Deaf Youth USA- Bay Area chapter released a public letter and petition to the California School for the Deaf, Fremont and wider Bay Area Deaf communities following an announcement about three new brands that CSD superintendent, Sean Virnig developed in collaboration with Convo Relay. The three brands were modeled after a statue that is placed at the front of the school’s campus, “The Bear Hunt,” created by Douglas Tilden, a deaf, white male artist in 1892. (Recent historical studies also suggest that Tilden was additionally gay.) The three brands focused on an aspect of the statue wherein the bear is biting into a Native American man’s flesh as they are in the midst of violent struggle. The brands aligned with the history of reducing Native cultures to “logos” and “mascots.” Protests –via social media and direct contact with CSD administrators –against the three brands ensued. Two days later, follow-up vlog was released, with Virnig announcing that the three brands had been eliminated.
DYUSA-Bay Area went on to collaborate and examine an important question: “If the brands were wrong, how is the statue okay?” After intense group dialogue, the organization went on to develop the public letter and petition that was released to the public several weeks after.
Not even one week after DYUSA-Bay Area’s letter and petition’s released, intense community responses surfaced, and a petition was made to counter DYUSA-Bay Area’s call to remove the statue from campus grounds. Largely, the responses decrying DYUSA-Bay Area’s behest to remove the statue are centered on instantaneous and firm denial of racist meanings within the artwork. Many responses include appalled reactions that a beautiful piece of art is racist, that anything created by a Deaf man, (regardless of having been white and having lived during an era where race science and typologies were on the rise, influencing how people who strayed from the Anglo-American ideal were classified and perceived) could be a racist product. The reactions and ensuing discussions have shifted from the question of where the statue should be situated to the state of racism within the Deaf community.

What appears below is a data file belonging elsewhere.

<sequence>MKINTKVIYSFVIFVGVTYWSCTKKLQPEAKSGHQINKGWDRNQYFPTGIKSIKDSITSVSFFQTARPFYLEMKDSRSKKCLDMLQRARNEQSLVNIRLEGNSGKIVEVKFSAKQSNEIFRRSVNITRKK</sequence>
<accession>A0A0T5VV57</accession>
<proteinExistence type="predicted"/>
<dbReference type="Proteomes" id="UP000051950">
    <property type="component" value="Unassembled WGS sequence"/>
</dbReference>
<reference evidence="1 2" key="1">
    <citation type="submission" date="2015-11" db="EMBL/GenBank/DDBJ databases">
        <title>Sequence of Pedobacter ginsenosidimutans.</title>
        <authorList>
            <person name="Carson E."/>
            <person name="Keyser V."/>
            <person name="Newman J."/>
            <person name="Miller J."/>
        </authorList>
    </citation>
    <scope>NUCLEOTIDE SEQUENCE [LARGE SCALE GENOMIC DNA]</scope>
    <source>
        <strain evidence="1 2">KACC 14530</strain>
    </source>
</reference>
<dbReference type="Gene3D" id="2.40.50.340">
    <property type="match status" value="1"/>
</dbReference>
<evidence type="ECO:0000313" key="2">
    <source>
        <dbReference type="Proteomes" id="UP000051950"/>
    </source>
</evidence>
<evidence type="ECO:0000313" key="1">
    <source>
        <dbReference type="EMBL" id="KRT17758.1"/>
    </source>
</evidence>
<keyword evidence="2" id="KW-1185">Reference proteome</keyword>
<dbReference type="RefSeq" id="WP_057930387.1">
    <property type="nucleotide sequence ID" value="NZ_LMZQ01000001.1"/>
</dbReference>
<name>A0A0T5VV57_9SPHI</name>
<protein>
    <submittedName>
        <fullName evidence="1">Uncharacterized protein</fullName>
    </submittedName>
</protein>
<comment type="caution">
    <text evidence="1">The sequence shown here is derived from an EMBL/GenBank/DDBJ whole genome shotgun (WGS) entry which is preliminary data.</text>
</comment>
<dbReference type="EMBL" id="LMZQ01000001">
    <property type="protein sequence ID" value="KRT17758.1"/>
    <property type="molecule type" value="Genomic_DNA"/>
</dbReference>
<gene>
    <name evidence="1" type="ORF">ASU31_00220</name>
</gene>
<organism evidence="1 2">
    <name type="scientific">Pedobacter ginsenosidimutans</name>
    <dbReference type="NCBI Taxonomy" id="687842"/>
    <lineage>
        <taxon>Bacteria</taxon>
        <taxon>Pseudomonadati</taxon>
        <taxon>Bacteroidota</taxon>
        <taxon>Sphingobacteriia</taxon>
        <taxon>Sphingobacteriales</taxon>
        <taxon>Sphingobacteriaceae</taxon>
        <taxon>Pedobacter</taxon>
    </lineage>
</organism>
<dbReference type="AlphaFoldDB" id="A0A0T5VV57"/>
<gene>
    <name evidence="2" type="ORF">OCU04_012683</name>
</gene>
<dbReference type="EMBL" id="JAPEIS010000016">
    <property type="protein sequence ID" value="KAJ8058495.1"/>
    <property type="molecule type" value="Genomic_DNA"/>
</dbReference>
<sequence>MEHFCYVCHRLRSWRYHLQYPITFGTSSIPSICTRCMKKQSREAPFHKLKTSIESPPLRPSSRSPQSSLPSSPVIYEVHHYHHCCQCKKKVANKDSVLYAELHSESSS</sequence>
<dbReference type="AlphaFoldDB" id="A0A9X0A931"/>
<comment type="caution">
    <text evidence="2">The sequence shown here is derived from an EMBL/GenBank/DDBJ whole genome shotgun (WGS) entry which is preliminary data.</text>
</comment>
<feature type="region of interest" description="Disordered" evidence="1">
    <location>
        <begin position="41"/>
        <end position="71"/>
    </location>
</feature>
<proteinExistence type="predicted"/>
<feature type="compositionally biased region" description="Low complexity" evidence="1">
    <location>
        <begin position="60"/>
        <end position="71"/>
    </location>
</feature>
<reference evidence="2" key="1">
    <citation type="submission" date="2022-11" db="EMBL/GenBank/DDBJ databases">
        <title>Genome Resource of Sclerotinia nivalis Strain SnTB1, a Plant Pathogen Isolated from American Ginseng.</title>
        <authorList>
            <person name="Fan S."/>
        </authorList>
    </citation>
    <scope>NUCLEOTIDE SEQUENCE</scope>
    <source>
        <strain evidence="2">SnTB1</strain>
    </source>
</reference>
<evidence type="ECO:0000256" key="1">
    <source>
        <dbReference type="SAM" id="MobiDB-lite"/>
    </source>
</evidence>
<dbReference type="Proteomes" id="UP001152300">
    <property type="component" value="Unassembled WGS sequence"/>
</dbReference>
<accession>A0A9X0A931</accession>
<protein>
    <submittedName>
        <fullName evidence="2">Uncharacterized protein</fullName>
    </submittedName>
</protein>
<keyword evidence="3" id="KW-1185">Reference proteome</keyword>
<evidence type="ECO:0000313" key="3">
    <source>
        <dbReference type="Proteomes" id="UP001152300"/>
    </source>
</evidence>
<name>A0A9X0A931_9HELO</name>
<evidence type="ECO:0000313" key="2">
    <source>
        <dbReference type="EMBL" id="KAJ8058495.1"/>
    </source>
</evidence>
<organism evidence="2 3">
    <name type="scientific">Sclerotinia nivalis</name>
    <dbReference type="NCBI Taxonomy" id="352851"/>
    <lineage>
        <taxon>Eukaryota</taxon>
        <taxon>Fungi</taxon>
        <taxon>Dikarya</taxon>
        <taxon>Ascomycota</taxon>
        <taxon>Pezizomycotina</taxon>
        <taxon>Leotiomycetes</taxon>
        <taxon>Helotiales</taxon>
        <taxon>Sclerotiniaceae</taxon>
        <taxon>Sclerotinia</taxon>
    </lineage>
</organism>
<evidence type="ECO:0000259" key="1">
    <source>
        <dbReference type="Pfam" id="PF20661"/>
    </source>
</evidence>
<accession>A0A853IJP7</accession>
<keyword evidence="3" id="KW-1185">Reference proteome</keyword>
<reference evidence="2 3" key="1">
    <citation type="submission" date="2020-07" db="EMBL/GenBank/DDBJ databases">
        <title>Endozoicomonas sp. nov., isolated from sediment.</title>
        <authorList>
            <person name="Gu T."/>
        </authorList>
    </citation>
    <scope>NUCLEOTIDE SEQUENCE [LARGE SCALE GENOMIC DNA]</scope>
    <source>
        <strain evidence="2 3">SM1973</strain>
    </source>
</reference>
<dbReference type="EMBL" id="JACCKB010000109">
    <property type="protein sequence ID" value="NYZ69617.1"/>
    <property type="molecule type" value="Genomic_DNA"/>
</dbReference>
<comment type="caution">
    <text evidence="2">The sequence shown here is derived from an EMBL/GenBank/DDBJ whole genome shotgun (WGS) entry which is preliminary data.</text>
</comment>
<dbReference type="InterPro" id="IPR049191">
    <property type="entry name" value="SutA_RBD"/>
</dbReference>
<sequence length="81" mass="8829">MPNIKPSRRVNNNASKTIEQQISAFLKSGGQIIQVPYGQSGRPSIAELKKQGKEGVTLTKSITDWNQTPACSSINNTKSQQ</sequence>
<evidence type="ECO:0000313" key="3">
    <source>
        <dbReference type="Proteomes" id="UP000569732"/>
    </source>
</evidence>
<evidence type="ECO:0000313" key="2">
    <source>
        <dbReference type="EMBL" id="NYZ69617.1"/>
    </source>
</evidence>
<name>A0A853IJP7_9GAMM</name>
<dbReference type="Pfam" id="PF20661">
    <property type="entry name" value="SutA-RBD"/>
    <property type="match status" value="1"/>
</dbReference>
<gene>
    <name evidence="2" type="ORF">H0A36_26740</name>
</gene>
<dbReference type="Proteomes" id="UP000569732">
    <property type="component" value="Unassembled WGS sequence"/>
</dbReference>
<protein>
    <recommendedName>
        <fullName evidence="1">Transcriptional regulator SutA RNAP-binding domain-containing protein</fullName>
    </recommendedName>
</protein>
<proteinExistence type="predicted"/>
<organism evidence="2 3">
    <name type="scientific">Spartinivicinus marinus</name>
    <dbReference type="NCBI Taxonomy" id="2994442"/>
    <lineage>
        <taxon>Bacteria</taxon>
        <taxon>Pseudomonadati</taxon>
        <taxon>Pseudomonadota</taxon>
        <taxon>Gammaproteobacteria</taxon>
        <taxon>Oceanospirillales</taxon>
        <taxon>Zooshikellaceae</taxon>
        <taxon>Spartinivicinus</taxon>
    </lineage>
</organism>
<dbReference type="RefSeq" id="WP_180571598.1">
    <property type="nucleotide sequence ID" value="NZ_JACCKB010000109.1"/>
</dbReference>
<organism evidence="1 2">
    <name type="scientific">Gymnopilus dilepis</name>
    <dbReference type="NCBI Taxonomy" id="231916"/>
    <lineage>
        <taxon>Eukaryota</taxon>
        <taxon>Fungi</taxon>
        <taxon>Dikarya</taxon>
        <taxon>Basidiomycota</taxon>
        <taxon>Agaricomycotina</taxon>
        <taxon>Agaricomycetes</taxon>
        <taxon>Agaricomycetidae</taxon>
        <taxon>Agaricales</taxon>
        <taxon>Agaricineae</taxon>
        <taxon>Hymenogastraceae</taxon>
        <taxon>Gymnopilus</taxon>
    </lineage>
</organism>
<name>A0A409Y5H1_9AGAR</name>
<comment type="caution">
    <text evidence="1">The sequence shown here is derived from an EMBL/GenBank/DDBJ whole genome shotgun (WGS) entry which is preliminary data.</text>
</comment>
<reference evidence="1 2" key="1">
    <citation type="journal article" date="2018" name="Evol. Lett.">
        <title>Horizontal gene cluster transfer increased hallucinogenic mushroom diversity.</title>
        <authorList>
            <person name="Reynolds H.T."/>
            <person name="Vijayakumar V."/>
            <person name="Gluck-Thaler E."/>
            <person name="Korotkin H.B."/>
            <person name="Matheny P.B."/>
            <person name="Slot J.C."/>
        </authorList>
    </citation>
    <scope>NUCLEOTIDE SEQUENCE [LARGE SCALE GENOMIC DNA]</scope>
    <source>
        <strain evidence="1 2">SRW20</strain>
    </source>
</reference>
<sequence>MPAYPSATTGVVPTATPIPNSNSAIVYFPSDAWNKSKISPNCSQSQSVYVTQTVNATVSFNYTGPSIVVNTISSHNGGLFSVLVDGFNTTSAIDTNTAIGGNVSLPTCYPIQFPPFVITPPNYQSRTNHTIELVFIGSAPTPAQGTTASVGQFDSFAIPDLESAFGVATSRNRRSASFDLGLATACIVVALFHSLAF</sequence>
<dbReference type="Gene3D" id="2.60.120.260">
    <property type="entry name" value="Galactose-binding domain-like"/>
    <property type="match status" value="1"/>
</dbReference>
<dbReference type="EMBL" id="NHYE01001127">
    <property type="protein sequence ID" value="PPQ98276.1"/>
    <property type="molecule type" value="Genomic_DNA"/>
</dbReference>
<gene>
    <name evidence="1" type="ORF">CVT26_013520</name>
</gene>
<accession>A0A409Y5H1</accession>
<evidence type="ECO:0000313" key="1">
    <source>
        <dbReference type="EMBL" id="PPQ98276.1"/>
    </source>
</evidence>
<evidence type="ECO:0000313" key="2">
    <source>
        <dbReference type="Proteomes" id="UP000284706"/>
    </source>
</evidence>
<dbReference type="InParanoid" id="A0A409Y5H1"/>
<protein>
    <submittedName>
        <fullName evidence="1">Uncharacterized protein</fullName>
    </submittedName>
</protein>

But why are so many in the Deaf community (a cultural-linguistic minority group that is diverse in itself) adamantly against an examination of a system of oppression? Why are so many against an examination of how this system influenced the artistic product itself and an institution’s positioning of the product? For many of us DPOC (Deaf People of Color) and our white Deaf allies, the resistance to authentic and honest discussion about racism in our community is disturbing at the very least.
The resistance, sadly, very much continues. But many of us are continuing with a counter-resistance. During a Facebook thread about white anti-racist Tara Holcomb’s vlog*, Brandon Williams drafted a response to those who resisted examination of the statue’s racist meanings:
I just find it so disturbing that Tara [Holcomb] and several others have given profound evidence as to why something is wrong with this statue. People say they want a dialogue, what do you think is going on now in this public forum? People say “we want proof!” we’ve shared numerous articles directly from countless Native Americans who have grown tired of people exploiting them using imagery, art, and so forth. We have even had Deaf Native Americans share their thoughts on why they are against this statue. How can ANY of you, that want the statue to stay where it is, say that you embrace diversity when you don’t even listen? How can any of you say that when you continuously insult POC’s intelligence? When you doubt our knowledge of an experience we share EVERY DAY.
This issue wasn’t just made up. It wasn’t brought up to cause a stir. It wasn’t brought up to make us look good. This came from a profound and conscious experience. It came from open and honest dialogue dealing with something very real. It came from self-analysis and self-education. It came from the heart. It came from us POC and our allies.